Rob’s experience with his family business is quite common. Many smaller Ontario based carriers started that way. Find a shipper, usually smaller, that can utilize the flexibility a small carrier can offer. Service them to death and you will be surprised at how quickly word will spread. Take a Saturday or Sunday and drive around the industrial areas looking for potential customers. It’s not easy and takes time, and will take you out of the drivers seat for a couple of days to secure the business. A handful of shippers that ship once a week is a better business model than having one large shipper who ships every day, especially for a small carrier.
 
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Michael Ludwig

Well-Known Member
20
Please share some tips as it must be extremely hard for single owner operator to approach a shipper directly and bid on a lane. From my understanding shippers would not entertain anyone with less then x number of trucks in the fleet. I would love to work with the shippers directly this will help me give the owner operators a fair rate.
You're right ... Coca-Cola would not entertain such an approach, but there are many others that would. It takes that one person to point you in the right direction, and it takes legwork to find them.
I'm certainly not saying your system is wrong or flawed, but what I am saying is that it is relatively new, generally foreign, mostly untried, and in its limited past, has been quite suspect. You have a few hurdles to get over before the model becomes trusted, or even commonplace. Frankly, I wish you good luck, and good fortune.
While I like my business model, I am certainly not going to suggest that there may, or may not, be a better model out there.
I think we have to assume, because of the Shiprodeep moniker, that this entity is born of a culture that is relatively new to Canada, and maybe, just maybe, this is that culture's version of the family business.
Time will tell, and most likely in relatively short order, if Shiprodeep's model works or not.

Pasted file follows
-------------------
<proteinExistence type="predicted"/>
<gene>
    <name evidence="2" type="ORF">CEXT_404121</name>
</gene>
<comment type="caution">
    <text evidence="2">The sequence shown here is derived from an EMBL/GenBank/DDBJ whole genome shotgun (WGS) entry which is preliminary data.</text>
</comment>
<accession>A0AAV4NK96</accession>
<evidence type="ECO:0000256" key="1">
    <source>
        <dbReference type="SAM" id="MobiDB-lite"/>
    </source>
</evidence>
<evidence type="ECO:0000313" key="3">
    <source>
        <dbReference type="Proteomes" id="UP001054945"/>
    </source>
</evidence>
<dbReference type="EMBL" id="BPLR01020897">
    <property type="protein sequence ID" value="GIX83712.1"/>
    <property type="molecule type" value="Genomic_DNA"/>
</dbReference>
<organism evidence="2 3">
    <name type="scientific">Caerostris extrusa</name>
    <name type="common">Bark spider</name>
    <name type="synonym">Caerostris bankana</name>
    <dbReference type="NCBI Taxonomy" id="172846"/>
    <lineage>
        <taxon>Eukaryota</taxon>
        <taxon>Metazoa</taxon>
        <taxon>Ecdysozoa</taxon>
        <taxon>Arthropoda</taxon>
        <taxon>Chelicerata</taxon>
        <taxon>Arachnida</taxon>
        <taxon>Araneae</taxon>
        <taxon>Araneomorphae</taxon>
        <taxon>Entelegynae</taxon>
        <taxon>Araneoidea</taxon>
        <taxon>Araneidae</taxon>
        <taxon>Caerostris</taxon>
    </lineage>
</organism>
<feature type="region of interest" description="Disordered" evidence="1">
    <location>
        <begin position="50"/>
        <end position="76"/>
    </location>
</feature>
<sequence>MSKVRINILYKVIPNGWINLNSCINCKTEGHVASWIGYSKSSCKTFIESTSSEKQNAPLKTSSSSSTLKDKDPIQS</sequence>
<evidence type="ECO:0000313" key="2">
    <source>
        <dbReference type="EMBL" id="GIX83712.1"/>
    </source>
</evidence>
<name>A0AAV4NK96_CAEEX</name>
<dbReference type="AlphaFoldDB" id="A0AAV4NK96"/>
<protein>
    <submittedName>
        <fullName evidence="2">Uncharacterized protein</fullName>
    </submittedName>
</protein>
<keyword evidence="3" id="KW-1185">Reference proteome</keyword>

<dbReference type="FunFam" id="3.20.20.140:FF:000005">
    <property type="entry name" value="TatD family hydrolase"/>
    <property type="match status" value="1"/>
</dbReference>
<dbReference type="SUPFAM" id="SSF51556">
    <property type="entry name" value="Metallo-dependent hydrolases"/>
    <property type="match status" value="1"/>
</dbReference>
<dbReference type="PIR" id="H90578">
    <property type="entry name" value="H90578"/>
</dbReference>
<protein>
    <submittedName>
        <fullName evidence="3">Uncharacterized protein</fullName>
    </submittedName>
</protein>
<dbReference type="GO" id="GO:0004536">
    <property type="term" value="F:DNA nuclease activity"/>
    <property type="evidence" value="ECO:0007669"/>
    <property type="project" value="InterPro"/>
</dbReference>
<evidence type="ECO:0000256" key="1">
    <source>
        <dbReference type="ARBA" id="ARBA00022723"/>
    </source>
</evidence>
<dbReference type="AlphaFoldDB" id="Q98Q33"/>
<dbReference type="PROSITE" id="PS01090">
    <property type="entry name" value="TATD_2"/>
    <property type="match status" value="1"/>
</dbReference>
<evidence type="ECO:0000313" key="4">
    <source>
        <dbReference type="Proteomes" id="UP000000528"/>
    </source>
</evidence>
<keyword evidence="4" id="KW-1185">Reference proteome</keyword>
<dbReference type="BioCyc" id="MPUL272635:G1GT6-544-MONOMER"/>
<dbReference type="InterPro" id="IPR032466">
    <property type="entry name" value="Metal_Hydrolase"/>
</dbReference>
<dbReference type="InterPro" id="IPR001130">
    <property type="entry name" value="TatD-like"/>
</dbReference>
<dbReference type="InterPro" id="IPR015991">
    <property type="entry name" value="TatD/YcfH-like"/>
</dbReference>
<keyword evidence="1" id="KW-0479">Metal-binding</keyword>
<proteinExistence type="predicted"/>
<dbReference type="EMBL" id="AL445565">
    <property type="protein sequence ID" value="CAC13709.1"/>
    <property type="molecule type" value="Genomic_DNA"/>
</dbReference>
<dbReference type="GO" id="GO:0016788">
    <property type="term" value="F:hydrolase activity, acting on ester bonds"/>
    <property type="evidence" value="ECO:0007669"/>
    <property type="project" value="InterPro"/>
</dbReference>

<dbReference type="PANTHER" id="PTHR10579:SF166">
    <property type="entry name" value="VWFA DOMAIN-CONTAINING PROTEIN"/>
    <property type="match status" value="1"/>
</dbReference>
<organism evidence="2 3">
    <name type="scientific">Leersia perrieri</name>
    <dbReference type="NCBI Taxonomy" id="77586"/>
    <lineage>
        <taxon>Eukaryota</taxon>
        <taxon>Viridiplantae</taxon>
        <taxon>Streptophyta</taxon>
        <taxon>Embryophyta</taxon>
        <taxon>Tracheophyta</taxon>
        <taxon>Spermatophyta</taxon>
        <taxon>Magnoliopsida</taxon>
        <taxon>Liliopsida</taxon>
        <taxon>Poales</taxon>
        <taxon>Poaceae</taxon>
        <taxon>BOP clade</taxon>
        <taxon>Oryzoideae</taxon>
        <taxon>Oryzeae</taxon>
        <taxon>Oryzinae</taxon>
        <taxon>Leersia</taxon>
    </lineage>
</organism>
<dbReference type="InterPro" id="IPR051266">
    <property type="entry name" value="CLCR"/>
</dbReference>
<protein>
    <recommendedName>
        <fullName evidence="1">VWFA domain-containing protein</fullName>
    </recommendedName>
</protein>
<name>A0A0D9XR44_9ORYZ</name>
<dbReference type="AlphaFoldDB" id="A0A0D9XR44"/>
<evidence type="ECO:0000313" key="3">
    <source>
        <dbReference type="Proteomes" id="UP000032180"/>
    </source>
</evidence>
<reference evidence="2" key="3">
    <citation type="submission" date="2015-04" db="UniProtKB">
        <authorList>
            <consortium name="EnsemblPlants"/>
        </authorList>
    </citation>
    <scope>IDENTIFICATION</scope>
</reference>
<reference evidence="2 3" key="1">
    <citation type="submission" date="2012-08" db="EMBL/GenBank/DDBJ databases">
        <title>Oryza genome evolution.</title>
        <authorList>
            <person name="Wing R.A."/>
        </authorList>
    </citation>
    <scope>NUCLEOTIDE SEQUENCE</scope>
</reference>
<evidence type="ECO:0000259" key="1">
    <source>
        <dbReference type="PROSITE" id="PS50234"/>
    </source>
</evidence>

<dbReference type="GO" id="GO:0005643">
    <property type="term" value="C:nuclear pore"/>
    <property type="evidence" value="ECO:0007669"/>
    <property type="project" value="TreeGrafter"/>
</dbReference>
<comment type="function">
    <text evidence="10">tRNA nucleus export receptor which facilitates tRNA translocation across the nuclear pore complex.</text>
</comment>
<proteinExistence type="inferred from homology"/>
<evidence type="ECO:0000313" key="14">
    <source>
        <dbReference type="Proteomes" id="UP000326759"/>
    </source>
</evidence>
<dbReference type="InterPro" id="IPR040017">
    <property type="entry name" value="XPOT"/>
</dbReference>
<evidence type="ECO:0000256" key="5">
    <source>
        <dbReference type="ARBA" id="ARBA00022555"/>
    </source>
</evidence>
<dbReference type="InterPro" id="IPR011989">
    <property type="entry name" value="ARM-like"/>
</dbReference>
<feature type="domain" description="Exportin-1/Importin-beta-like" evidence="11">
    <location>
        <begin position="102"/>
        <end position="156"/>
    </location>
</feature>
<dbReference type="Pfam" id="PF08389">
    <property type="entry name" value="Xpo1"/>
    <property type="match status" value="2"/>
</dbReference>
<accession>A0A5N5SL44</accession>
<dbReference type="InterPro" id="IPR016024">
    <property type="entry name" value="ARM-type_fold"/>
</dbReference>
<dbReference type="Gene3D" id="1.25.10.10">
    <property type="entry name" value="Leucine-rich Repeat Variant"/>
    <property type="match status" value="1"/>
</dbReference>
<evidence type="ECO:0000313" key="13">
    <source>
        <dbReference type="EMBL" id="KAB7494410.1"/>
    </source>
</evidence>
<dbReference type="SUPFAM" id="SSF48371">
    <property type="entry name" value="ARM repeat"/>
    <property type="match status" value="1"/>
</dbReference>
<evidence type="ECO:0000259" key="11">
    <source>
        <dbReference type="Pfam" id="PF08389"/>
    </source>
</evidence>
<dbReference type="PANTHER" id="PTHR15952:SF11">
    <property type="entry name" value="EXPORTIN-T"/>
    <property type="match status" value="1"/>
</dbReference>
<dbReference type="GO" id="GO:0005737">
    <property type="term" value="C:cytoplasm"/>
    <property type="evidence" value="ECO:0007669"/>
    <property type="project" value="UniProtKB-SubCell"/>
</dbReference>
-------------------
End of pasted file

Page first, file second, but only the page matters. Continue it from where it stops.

As for advice ... this was told to me many, many, many years ago by a fellow from a GM dealership ...
"Do something right, or good, for someone, and probably no one will ever hear about it. But, make a mistake, or screw someone over, and the whole world will know about it.".
Word to live by.

Disclaimer: Free advice is worth exactly what you pay for it ... LOL
 

Intrepid

New Member
1
The model for a "co-op" has not been successful in trucking. The authority holder / insured still needs to perform all of the safety & compliance functions like maintenance records, drug testing, training, log audits...and the result tends to be more OOS citations and ever increasing insurance rates. You would tend to get a lot of cowboys girls that know everything and cannot be kept in line. It would attract the O/Os that cannot be conpliant.
 

Shiprodeep

New Member
2
I think I know where you're going with this. Let me see if I have this correct ...

Let's call your company "Shiprodeep". I don't know if that's what it's really called, but for these purposes, that will suffice.
The first part of Shiprodeep, a transportation force, has gathered a number of one truck companies together, ABC Transportation, DEF Trucking, etc., etc.
A second part of Shiprodeep, a sales force, has gained access to freight. Whether by loadboard or direct customer contact is immaterial at this point.